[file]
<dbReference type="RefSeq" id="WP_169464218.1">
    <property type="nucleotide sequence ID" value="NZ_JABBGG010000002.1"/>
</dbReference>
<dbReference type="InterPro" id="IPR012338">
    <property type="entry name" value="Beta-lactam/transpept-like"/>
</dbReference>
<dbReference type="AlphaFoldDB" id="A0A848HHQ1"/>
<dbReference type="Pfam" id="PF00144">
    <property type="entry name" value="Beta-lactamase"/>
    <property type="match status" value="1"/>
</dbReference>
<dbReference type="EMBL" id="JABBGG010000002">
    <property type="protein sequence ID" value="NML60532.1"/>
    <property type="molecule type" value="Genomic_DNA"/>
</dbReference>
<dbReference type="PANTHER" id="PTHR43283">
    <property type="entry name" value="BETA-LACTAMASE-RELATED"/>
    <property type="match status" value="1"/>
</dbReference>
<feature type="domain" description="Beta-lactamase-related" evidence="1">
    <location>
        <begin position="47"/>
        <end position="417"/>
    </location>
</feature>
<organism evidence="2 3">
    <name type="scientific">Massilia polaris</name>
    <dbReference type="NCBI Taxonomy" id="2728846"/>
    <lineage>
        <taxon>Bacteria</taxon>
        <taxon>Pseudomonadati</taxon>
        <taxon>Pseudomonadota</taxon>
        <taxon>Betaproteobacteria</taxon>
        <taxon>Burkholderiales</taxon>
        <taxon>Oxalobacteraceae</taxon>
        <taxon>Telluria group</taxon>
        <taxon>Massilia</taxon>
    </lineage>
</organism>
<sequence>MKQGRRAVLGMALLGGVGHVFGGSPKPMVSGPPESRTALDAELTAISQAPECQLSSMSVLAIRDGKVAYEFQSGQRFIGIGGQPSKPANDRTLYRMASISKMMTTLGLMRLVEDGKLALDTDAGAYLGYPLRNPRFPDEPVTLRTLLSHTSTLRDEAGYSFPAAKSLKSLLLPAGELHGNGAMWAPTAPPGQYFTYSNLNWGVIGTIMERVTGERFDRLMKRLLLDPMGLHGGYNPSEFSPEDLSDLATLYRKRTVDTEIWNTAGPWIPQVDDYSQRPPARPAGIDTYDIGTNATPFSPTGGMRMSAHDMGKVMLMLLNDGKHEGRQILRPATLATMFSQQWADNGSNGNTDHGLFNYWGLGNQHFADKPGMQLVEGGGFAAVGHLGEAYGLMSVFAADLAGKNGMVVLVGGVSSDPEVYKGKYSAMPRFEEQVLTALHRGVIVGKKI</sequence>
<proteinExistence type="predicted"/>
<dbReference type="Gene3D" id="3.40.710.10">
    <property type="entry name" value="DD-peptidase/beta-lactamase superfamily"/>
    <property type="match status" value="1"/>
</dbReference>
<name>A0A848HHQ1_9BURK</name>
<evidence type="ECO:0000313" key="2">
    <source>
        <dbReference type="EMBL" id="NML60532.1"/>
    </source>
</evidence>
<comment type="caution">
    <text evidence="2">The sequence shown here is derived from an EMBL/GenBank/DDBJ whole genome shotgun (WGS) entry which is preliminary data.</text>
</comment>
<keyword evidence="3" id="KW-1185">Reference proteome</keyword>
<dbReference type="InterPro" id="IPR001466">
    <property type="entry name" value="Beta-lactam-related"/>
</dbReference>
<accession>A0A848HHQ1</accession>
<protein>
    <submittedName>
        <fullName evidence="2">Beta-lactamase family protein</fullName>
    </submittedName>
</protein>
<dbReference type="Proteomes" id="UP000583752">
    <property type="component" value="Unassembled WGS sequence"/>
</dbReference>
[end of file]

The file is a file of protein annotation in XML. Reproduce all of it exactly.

<dbReference type="RefSeq" id="WP_169464218.1">
    <property type="nucleotide sequence ID" value="NZ_JABBGG010000002.1"/>
</dbReference>
<dbReference type="InterPro" id="IPR012338">
    <property type="entry name" value="Beta-lactam/transpept-like"/>
</dbReference>
<dbReference type="AlphaFoldDB" id="A0A848HHQ1"/>
<dbReference type="Pfam" id="PF00144">
    <property type="entry name" value="Beta-lactamase"/>
    <property type="match status" value="1"/>
</dbReference>
<dbReference type="EMBL" id="JABBGG010000002">
    <property type="protein sequence ID" value="NML60532.1"/>
    <property type="molecule type" value="Genomic_DNA"/>
</dbReference>
<dbReference type="PANTHER" id="PTHR43283">
    <property type="entry name" value="BETA-LACTAMASE-RELATED"/>
    <property type="match status" value="1"/>
</dbReference>
<feature type="domain" description="Beta-lactamase-related" evidence="1">
    <location>
        <begin position="47"/>
        <end position="417"/>
    </location>
</feature>
<organism evidence="2 3">
    <name type="scientific">Massilia polaris</name>
    <dbReference type="NCBI Taxonomy" id="2728846"/>
    <lineage>
        <taxon>Bacteria</taxon>
        <taxon>Pseudomonadati</taxon>
        <taxon>Pseudomonadota</taxon>
        <taxon>Betaproteobacteria</taxon>
        <taxon>Burkholderiales</taxon>
        <taxon>Oxalobacteraceae</taxon>
        <taxon>Telluria group</taxon>
        <taxon>Massilia</taxon>
    </lineage>
</organism>
<sequence>MKQGRRAVLGMALLGGVGHVFGGSPKPMVSGPPESRTALDAELTAISQAPECQLSSMSVLAIRDGKVAYEFQSGQRFIGIGGQPSKPANDRTLYRMASISKMMTTLGLMRLVEDGKLALDTDAGAYLGYPLRNPRFPDEPVTLRTLLSHTSTLRDEAGYSFPAAKSLKSLLLPAGELHGNGAMWAPTAPPGQYFTYSNLNWGVIGTIMERVTGERFDRLMKRLLLDPMGLHGGYNPSEFSPEDLSDLATLYRKRTVDTEIWNTAGPWIPQVDDYSQRPPARPAGIDTYDIGTNATPFSPTGGMRMSAHDMGKVMLMLLNDGKHEGRQILRPATLATMFSQQWADNGSNGNTDHGLFNYWGLGNQHFADKPGMQLVEGGGFAAVGHLGEAYGLMSVFAADLAGKNGMVVLVGGVSSDPEVYKGKYSAMPRFEEQVLTALHRGVIVGKKI</sequence>
<proteinExistence type="predicted"/>
<dbReference type="Gene3D" id="3.40.710.10">
    <property type="entry name" value="DD-peptidase/beta-lactamase superfamily"/>
    <property type="match status" value="1"/>
</dbReference>
<name>A0A848HHQ1_9BURK</name>
<evidence type="ECO:0000313" key="2">
    <source>
        <dbReference type="EMBL" id="NML60532.1"/>
    </source>
</evidence>
<comment type="caution">
    <text evidence="2">The sequence shown here is derived from an EMBL/GenBank/DDBJ whole genome shotgun (WGS) entry which is preliminary data.</text>
</comment>
<keyword evidence="3" id="KW-1185">Reference proteome</keyword>
<dbReference type="InterPro" id="IPR001466">
    <property type="entry name" value="Beta-lactam-related"/>
</dbReference>
<accession>A0A848HHQ1</accession>
<protein>
    <submittedName>
        <fullName evidence="2">Beta-lactamase family protein</fullName>
    </submittedName>
</protein>
<dbReference type="Proteomes" id="UP000583752">
    <property type="component" value="Unassembled WGS sequence"/>
</dbReference>